Sunday, March 11, 2007

Macedonia urged to overcome inertia in reform process

Over the past two months, Macedonia has been criticised by EU and NATO representatives for lack of political dialogue and a stalemate in the reform process. One of the strongest statements came from EU Enlargement Commissioner Olli Rehn, who said in February that reforms have come to a dead end.

While Skopje has gained the status of an EU candidate country, its further progress towards membership is not a done deal, Rehn warned. The accession timetable, he said, depends on moving ahead with the requirements.

"The EU is consistent on Macedonia joining the EU, but not as an immediate process, rather a process connected to meeting the membership criteria," Rehn said. "Our expectations had risen after Macedonia received its candidate status."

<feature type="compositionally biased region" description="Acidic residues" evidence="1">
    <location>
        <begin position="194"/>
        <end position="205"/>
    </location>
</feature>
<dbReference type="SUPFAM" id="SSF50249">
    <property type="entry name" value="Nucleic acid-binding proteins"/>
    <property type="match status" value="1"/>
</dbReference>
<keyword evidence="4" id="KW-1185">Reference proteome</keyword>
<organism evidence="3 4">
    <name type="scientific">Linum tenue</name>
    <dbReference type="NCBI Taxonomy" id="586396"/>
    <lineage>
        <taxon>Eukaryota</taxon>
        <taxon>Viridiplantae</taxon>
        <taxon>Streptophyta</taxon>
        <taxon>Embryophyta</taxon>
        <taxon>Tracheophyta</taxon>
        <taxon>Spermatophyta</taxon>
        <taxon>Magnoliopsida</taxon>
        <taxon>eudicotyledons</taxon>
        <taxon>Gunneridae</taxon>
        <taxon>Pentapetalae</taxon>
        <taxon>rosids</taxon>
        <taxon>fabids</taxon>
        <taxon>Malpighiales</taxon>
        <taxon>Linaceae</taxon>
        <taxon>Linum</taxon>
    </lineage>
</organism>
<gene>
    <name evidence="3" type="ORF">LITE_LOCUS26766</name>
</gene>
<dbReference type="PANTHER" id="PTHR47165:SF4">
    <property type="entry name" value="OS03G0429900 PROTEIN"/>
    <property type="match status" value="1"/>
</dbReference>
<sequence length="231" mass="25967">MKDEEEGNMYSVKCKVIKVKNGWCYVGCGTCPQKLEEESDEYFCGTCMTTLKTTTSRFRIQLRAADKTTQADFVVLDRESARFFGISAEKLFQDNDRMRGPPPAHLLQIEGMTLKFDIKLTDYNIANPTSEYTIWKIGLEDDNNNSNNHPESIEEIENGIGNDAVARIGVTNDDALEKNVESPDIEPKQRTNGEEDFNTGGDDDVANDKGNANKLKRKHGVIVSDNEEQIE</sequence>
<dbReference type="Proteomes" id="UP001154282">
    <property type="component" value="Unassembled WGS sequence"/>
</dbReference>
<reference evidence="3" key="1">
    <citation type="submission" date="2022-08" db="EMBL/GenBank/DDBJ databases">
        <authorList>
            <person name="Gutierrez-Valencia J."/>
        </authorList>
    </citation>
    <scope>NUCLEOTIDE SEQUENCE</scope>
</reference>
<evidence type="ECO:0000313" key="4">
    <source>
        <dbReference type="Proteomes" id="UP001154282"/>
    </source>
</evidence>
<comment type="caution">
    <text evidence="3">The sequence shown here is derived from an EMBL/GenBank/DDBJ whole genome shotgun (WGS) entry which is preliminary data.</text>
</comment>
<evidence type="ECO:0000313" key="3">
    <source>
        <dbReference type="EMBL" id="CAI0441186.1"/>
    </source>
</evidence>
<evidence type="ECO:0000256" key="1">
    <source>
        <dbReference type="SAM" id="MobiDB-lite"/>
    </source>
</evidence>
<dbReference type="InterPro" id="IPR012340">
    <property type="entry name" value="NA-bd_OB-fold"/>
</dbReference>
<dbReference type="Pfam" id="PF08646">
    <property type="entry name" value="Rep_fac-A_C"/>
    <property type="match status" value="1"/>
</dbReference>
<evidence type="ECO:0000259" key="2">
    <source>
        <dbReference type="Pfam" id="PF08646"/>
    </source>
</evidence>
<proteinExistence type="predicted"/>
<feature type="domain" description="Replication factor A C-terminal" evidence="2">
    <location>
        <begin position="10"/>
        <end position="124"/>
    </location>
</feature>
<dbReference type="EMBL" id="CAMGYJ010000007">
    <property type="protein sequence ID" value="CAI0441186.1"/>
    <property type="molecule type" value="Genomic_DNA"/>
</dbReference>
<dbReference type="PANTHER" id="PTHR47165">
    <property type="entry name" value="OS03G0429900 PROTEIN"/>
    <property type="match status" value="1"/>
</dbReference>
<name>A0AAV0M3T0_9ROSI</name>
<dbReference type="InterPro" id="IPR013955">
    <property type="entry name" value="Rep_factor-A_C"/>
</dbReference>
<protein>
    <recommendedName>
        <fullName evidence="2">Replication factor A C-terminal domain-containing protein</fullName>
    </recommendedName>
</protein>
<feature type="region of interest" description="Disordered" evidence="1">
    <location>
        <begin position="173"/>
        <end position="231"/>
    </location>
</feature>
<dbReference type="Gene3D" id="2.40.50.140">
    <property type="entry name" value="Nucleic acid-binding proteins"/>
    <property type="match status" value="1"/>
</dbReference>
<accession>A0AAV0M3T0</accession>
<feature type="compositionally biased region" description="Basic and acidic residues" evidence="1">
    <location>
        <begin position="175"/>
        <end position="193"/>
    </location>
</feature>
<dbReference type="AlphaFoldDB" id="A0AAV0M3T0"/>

"You cannot afford to go one step forward and one step back," the commissioner added.

Responding to the criticism, Prime Minister Nikola Gruevski pledged that the pace of reforms would accelerate, with new laws to be forwarded to Parliament by July.

At the same time, Gruevski insisted that progress is being made in implementing the Ohrid Framework Agreement. This year alone, he said, the government is going to hire as many minority members as it has in the past four years combined.

He also stressed that each government session devotes at least two hours to the European agenda and a special session on the EU is held once a month.

Both the government and the opposition Social Democrats have come up with similar proposals for acceleration and harmonisation of Macedonia's legislation with that of the EU. These include special sessions dedicated to European laws and limits on parliamentary discussions.

Under a government proposal, bills should only be explained and defended by one government representative. Opposition deputies, however, would be allowed as much speaking time as needed.

According to the National Programme for Adoption of European Legislation, about 320 laws should be adopted by 2010. That amounts to about 80 laws annually, or one new law every five days.

No comments: